If at any point the Cowboys decide not to keep tagging him and he hits the open market, he would get a better deal than any of the deals he has reportedly been offered, as long as he's still healthy, and still a top 10-ish type of quarterback.

The Cowboys had the benefit of having a legitimate starting quarterback on their cap at an extremely low number for four years, and all they have to show for it was one playoff win. Now that Prescott is making over $31 million in 2020, the Cowboys had to part with some good players to make room for that extreme increase...

5) The offense lost some good starters

C Travis Frederick, retirement: Frederick has been the starting center for the Cowboys since they drafted him in the first round of the 2013 NFL Draft, racking up 96 starts along the way. He missed the entire 2018 season with a rare disease, but returned in 2019. In six years in the league, he had three All-Pro nods (one first-team, two second-team), and five Pro Bowl appearances.

He'll more than likely be replaced by Joe Looney. While Frederick was a "name recognition" Pro Bowl selection in 2019, this is still quite obviously a downgrade.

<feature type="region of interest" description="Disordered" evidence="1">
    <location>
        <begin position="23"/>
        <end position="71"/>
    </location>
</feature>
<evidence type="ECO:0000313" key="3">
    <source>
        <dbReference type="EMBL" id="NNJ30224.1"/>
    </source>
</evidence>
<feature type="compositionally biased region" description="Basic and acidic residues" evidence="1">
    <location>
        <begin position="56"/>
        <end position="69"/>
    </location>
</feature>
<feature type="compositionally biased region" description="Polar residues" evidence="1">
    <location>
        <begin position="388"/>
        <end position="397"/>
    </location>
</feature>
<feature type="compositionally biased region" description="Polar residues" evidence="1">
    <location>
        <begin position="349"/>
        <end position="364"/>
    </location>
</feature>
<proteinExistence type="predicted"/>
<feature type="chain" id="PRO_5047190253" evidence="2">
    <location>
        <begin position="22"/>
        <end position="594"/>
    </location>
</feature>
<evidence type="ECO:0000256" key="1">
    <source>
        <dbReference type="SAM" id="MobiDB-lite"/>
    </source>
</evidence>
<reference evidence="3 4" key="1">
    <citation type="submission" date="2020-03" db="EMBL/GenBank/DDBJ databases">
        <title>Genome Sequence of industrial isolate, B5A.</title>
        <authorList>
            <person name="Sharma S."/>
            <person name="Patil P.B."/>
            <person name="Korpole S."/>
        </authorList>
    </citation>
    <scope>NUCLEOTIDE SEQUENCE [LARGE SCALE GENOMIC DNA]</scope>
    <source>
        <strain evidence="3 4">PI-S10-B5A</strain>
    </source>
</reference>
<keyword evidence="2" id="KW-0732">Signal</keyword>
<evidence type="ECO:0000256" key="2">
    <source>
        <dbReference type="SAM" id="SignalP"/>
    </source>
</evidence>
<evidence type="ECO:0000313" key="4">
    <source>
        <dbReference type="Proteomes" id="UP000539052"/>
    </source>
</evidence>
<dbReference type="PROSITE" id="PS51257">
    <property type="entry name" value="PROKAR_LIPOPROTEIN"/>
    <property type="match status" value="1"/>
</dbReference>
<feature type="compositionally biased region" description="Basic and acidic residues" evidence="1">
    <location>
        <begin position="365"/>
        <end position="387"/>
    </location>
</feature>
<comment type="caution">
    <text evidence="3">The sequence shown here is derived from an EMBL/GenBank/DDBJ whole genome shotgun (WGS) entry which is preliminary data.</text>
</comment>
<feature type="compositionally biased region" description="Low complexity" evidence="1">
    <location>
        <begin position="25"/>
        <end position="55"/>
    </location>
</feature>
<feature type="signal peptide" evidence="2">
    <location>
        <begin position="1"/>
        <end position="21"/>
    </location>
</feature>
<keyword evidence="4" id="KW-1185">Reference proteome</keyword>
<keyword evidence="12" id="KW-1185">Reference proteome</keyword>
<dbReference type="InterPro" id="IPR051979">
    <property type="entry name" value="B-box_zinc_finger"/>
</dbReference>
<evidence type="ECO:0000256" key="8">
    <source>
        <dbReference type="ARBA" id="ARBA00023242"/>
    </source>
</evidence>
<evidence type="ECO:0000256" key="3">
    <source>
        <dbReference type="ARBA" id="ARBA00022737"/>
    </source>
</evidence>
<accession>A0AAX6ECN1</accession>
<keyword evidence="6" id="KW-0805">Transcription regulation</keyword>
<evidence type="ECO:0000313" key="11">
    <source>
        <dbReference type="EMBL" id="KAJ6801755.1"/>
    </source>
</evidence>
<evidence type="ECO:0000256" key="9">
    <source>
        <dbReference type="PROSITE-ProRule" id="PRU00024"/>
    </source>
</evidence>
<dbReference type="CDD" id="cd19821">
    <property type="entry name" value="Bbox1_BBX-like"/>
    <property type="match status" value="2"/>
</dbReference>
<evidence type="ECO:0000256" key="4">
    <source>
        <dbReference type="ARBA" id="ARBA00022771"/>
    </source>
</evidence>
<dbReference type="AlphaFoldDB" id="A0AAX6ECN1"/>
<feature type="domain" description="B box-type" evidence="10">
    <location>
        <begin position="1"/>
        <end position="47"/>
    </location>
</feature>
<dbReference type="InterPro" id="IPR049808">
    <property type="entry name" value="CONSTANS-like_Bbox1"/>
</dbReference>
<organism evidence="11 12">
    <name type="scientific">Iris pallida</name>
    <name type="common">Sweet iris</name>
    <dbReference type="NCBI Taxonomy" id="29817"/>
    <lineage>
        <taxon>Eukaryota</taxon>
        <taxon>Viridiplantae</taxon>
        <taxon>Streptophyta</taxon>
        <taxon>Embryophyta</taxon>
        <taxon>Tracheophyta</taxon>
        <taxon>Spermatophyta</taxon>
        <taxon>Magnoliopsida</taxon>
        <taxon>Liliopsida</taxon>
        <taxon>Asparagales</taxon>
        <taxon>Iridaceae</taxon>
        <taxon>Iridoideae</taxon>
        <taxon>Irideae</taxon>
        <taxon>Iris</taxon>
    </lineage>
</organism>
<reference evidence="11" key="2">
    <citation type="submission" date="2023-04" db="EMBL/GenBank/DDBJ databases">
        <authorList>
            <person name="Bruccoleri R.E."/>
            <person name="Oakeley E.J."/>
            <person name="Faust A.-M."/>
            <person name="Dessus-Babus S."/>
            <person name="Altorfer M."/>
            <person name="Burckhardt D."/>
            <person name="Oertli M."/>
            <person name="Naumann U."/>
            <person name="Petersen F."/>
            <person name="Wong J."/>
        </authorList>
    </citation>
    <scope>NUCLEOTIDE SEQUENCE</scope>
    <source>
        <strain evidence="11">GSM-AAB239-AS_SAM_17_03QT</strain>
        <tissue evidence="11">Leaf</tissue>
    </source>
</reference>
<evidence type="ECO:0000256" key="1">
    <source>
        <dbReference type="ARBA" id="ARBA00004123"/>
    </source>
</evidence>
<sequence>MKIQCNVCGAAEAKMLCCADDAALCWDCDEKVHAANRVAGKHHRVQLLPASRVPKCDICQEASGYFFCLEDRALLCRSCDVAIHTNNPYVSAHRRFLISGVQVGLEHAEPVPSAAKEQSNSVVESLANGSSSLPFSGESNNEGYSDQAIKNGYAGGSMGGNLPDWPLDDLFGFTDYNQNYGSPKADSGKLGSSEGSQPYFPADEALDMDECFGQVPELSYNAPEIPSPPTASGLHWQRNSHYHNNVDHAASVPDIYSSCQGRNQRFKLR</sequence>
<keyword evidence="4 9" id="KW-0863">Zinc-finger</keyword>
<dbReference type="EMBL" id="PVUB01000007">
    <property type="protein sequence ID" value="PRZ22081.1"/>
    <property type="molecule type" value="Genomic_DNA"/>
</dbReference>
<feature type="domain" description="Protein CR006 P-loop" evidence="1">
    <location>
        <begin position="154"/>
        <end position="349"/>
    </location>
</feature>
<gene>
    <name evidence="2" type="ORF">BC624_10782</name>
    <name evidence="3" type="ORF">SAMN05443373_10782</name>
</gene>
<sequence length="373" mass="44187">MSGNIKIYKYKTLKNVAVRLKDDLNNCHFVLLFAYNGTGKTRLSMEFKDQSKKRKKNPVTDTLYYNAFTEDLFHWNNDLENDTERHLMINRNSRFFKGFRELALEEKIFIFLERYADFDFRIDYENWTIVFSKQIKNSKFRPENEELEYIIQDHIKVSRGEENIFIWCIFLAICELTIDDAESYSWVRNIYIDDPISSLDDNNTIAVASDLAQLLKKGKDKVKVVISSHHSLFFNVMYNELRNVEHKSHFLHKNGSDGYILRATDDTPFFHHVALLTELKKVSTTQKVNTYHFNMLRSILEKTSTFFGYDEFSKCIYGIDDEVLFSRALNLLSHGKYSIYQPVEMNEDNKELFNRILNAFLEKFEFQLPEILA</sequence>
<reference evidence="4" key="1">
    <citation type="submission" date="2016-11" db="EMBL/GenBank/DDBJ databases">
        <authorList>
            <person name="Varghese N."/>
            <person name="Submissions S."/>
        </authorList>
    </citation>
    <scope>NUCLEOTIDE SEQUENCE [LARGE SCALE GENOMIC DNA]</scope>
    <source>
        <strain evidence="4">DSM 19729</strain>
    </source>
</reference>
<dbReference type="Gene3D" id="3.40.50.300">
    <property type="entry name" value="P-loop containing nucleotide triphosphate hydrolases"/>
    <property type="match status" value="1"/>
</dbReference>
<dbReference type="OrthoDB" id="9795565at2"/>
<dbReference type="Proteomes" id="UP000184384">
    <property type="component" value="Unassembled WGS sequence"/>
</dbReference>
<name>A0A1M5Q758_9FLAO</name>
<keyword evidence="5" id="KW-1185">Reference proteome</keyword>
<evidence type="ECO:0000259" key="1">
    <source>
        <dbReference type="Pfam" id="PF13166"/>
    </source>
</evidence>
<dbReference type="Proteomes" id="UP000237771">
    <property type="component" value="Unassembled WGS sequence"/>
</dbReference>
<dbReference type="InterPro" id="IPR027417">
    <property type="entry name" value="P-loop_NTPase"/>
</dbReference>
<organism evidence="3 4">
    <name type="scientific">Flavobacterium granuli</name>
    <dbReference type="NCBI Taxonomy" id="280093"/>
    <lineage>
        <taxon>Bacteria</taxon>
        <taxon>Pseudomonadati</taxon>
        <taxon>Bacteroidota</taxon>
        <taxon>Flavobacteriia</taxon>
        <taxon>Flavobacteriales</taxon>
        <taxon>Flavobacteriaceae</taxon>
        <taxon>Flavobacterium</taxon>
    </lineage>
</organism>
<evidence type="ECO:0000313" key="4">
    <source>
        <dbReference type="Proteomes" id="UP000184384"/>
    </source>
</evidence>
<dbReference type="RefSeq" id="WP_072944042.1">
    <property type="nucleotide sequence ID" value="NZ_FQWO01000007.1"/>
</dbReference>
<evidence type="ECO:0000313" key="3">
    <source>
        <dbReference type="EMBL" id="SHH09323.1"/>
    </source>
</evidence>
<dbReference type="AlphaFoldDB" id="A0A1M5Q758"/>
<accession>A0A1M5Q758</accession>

• WR Randall Cobb, signed with the Texans: Cobb was quite a productive player for the Cowboys in 2019, catching 55 passes for 828 yards (a very good 15.1 YPC as a slot receiver), and 3 TDs. He'll be replaced by rookie first round pick CeeDee Lamb.

I think this is an apt place to mention the Cowboys' 2020 draft haul, which was widely praised (hell, we gave it an A-). The Cowboys lost two good starters on offense, and three on defense, plus a few other not good starters, like Jason Witten and Jeff Heath. They really only replaced one of their good starters (Maliek Collins) with a good veteran (Gerald McCoy), and even in that case, it might be a downgrade. The rest were through the draft, which is fine, except that every team in the NFL also drafted new players.

A lot of teams got better in free agency (or at least didn't get worse by losing a slew of good starters), and then also added to their roster through the draft. The Cowboys decidedly got worse during the free agency phase of this offseason.

6) The defense lost even more good starters than the offense

• CB Byron Jones, signed with the Dolphins: Jones landed a $16.5 million/year deal with the Dolphins. He was easily the Cowboys' best and most reliable defensive back. His replacement could be anyone from Anthony Brown to Daryl Worley to Maurice Canady, to either of the two rookie draft picks, Trevon Diggs or Reggie Robinson. In any scenario, that's going to be a downgrade.